Doctor's Notes on Uterine Cancer: Sarcoma
- vaginal bleeding that is not part of menstrual periods,
- bleeding after menopause,
- a mass in the vagina,
- abdominal pain or a feeling of fullness, and/or
- increased urinary frequency.
The disease can metastasize to other organs.
What causes uterine muscle and/or uterine supportive cells to become malignant is not known. However, risk factors associated with uterine sarcoma development are radiation to the pelvis and treatment with tamoxifen for breast cancer.
What Are the Treatments for Uterine Sarcoma?
The most common treatment for uterine sarcoma is surgery. Depending on the patient's condition, a single surgical procedure is possible to diagnose, stage, and surgically remove the uterine sarcoma. This may be done by the following procedure:
- Laparotomy: tissues removed and examined by a pathologist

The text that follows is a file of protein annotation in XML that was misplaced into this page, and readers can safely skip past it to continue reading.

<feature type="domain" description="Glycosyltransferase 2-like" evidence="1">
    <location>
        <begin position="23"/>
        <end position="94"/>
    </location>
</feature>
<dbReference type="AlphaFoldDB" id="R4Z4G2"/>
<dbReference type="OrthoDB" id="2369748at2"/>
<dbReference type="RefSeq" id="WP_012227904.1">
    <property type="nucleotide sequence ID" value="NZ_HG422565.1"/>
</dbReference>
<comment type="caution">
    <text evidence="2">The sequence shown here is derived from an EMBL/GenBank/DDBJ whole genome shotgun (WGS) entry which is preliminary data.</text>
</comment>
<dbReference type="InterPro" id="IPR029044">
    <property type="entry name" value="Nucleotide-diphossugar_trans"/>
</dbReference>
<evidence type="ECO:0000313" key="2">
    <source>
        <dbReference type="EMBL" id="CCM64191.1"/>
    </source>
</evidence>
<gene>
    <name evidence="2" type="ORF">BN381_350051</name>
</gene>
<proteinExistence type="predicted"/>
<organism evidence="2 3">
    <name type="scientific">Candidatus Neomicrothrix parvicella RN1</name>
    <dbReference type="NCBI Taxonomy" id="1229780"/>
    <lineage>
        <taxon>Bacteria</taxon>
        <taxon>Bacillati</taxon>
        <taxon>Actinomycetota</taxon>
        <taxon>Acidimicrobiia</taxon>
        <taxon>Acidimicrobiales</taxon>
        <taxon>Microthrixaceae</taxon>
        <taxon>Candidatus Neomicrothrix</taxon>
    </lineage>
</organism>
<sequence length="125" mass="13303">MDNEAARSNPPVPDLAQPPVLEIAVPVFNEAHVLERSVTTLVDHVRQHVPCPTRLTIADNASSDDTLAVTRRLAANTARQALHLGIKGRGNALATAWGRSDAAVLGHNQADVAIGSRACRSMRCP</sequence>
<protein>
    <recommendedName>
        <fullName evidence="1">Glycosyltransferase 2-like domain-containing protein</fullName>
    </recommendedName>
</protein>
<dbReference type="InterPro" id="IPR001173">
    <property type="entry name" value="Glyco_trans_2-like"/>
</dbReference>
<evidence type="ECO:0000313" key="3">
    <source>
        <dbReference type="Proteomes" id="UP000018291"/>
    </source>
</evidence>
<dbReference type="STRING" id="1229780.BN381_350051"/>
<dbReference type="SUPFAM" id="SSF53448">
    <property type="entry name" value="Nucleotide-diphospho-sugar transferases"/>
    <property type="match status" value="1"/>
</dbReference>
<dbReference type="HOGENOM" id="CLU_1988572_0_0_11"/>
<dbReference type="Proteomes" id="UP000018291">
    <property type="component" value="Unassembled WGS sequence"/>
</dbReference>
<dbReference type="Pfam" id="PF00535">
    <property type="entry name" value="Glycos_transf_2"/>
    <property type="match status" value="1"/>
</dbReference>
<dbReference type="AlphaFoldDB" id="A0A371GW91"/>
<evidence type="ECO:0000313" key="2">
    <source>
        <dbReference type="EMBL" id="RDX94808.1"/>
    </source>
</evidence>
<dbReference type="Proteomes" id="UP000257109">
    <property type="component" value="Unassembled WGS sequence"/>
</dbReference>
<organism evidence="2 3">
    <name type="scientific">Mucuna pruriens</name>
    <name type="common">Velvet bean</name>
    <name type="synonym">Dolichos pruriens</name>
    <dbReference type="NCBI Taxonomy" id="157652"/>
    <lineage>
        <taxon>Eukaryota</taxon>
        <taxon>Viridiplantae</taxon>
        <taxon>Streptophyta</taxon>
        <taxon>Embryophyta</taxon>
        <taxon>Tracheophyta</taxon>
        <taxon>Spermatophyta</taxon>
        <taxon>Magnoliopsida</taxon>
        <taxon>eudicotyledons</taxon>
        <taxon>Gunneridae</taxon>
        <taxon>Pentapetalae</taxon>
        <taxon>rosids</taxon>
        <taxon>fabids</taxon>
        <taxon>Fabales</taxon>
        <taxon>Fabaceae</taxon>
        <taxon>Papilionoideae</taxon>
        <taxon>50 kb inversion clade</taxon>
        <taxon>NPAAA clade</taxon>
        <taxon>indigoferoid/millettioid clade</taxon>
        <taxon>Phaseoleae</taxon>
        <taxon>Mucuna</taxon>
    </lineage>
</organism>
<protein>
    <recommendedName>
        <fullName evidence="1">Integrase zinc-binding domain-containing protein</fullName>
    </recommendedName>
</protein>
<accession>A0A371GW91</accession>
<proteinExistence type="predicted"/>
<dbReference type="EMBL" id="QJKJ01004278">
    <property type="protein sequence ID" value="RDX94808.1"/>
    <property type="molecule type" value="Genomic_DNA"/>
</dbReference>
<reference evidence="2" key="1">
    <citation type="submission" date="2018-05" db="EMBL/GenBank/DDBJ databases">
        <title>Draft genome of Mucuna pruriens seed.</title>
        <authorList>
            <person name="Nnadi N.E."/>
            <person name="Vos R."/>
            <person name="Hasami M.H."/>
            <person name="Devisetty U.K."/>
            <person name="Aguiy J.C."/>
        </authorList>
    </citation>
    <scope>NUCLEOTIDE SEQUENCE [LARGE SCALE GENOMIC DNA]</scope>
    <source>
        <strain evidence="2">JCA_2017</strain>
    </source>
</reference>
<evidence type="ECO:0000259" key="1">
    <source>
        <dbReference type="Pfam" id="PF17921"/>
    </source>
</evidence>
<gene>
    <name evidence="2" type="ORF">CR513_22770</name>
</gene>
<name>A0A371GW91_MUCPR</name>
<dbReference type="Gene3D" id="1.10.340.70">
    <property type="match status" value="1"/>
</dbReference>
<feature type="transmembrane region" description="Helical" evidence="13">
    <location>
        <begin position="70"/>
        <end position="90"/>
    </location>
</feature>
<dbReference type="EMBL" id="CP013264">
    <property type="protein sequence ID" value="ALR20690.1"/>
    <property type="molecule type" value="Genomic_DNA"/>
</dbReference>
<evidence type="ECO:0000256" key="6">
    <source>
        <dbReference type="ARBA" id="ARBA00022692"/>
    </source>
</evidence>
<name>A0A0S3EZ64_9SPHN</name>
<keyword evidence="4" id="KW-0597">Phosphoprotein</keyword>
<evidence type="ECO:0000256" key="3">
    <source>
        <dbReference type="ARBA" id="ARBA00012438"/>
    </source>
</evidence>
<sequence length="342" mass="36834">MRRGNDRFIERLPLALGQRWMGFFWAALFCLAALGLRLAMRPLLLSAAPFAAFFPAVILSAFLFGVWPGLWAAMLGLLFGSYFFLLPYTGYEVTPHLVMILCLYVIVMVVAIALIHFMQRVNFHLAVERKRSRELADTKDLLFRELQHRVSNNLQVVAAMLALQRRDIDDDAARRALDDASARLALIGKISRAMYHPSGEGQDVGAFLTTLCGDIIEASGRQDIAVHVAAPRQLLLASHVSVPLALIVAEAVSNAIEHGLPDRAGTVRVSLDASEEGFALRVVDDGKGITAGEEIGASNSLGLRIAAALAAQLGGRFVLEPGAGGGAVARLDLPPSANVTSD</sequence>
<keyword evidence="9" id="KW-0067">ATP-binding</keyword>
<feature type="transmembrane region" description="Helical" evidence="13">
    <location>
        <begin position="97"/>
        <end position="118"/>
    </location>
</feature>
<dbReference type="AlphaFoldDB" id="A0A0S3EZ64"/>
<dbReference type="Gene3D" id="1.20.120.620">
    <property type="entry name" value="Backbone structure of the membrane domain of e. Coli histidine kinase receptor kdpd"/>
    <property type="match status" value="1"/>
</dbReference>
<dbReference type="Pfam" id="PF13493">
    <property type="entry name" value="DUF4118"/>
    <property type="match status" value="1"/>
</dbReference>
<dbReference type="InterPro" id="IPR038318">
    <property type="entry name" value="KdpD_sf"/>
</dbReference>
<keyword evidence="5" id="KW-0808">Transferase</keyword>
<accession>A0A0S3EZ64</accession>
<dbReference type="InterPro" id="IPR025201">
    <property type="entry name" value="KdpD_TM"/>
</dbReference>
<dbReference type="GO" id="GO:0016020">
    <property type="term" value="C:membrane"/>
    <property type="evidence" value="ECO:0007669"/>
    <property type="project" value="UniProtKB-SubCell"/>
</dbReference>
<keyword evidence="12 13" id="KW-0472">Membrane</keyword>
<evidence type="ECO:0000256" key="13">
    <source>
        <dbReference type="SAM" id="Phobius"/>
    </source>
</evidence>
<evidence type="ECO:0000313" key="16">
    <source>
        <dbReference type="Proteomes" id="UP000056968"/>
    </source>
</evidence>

- Abdominal and pelvis washings: Saline solution is placed in the patient's abdomen and pelvis, then removed and examined by a pathologist.
- If positive for sarcoma, then the patient may have a total hysterectomy and/or salpingo-oophorectomy.
- Radical hysterectomy (removal of ovaries, fallopian tubes, uterus, and nearby tissues)
Some patients are given one or more of the following treatments to kill any remaining cancer cells:
- Chemotherapy: drugs that stops cancer cell growth or kills many types of tumor cells
- Radiation therapy: external (beams of X-rays or protons) or implantable radioactive compounds to stop growth or kill many types of tumors, including sarcomas
- Targeted therapy: drugs and/or other compounds that attack specific cancer cells
Other treatments are being researched in clinical trials; your inclusion in a clinical trial may be suggested by your medical team. Ask the team members if a clinical trial would be another option for treatment.
Kasper, D.L., et al., eds. Harrison's Principles of Internal Medicine, 19th Ed. United States: McGraw-Hill Education, 2015.